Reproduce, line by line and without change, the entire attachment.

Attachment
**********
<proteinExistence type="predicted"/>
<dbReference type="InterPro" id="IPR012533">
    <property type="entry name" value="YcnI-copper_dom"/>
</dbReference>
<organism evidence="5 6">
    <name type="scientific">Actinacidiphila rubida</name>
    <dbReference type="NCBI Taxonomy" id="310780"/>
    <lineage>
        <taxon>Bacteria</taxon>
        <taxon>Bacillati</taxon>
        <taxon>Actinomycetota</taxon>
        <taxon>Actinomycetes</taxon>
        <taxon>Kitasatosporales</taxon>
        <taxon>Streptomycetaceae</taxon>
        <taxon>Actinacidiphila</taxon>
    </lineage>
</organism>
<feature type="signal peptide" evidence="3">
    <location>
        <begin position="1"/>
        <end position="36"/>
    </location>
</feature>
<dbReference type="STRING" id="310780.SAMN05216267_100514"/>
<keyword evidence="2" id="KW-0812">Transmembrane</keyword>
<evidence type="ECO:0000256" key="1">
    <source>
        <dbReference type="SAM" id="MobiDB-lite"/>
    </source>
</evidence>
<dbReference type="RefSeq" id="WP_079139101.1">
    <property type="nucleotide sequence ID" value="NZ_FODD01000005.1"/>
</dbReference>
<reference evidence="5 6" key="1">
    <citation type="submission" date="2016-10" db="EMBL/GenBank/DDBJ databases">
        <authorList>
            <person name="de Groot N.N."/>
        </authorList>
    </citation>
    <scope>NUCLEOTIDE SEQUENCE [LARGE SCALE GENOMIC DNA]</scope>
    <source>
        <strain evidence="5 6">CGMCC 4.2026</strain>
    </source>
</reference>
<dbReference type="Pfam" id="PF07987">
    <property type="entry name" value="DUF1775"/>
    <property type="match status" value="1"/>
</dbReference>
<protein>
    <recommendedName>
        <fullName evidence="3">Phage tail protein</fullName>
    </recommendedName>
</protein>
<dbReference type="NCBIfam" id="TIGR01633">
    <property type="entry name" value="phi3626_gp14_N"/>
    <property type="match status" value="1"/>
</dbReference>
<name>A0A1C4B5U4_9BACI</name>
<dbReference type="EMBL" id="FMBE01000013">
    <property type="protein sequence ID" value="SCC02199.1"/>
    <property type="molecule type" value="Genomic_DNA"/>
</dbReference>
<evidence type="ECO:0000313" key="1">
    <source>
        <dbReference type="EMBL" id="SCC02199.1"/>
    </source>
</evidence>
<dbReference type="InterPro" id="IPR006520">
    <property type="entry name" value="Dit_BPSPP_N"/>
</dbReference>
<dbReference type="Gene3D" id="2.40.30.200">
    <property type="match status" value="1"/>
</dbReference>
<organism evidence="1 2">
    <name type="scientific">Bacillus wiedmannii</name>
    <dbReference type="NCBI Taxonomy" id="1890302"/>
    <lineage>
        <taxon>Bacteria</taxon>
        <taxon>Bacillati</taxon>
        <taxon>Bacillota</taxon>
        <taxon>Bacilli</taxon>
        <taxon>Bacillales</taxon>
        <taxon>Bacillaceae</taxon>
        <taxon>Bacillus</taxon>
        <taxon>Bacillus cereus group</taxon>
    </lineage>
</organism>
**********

<proteinExistence type="predicted"/>
<dbReference type="InterPro" id="IPR012533">
    <property type="entry name" value="YcnI-copper_dom"/>
</dbReference>
<organism evidence="5 6">
    <name type="scientific">Actinacidiphila rubida</name>
    <dbReference type="NCBI Taxonomy" id="310780"/>
    <lineage>
        <taxon>Bacteria</taxon>
        <taxon>Bacillati</taxon>
        <taxon>Actinomycetota</taxon>
        <taxon>Actinomycetes</taxon>
        <taxon>Kitasatosporales</taxon>
        <taxon>Streptomycetaceae</taxon>
        <taxon>Actinacidiphila</taxon>
    </lineage>
</organism>
<feature type="signal peptide" evidence="3">
    <location>
        <begin position="1"/>
        <end position="36"/>
    </location>
</feature>
<dbReference type="STRING" id="310780.SAMN05216267_100514"/>
<keyword evidence="2" id="KW-0812">Transmembrane</keyword>
<evidence type="ECO:0000256" key="1">
    <source>
        <dbReference type="SAM" id="MobiDB-lite"/>
    </source>
</evidence>
<dbReference type="RefSeq" id="WP_079139101.1">
    <property type="nucleotide sequence ID" value="NZ_FODD01000005.1"/>
</dbReference>
<reference evidence="5 6" key="1">
    <citation type="submission" date="2016-10" db="EMBL/GenBank/DDBJ databases">
        <authorList>
            <person name="de Groot N.N."/>
        </authorList>
    </citation>
    <scope>NUCLEOTIDE SEQUENCE [LARGE SCALE GENOMIC DNA]</scope>
    <source>
        <strain evidence="5 6">CGMCC 4.2026</strain>
    </source>
</reference>
<dbReference type="Pfam" id="PF07987">
    <property type="entry name" value="DUF1775"/>
    <property type="match status" value="1"/>
</dbReference>
<protein>
    <recommendedName>
        <fullName evidence="3">Phage tail protein</fullName>
    </recommendedName>
</protein>
<dbReference type="NCBIfam" id="TIGR01633">
    <property type="entry name" value="phi3626_gp14_N"/>
    <property type="match status" value="1"/>
</dbReference>
<name>A0A1C4B5U4_9BACI</name>
<dbReference type="EMBL" id="FMBE01000013">
    <property type="protein sequence ID" value="SCC02199.1"/>
    <property type="molecule type" value="Genomic_DNA"/>
</dbReference>
<evidence type="ECO:0000313" key="1">
    <source>
        <dbReference type="EMBL" id="SCC02199.1"/>
    </source>
</evidence>
<dbReference type="InterPro" id="IPR006520">
    <property type="entry name" value="Dit_BPSPP_N"/>
</dbReference>
<dbReference type="Gene3D" id="2.40.30.200">
    <property type="match status" value="1"/>
</dbReference>
<organism evidence="1 2">
    <name type="scientific">Bacillus wiedmannii</name>
    <dbReference type="NCBI Taxonomy" id="1890302"/>
    <lineage>
        <taxon>Bacteria</taxon>
        <taxon>Bacillati</taxon>
        <taxon>Bacillota</taxon>
        <taxon>Bacilli</taxon>
        <taxon>Bacillales</taxon>
        <taxon>Bacillaceae</taxon>
        <taxon>Bacillus</taxon>
        <taxon>Bacillus cereus group</taxon>
    </lineage>
</organism>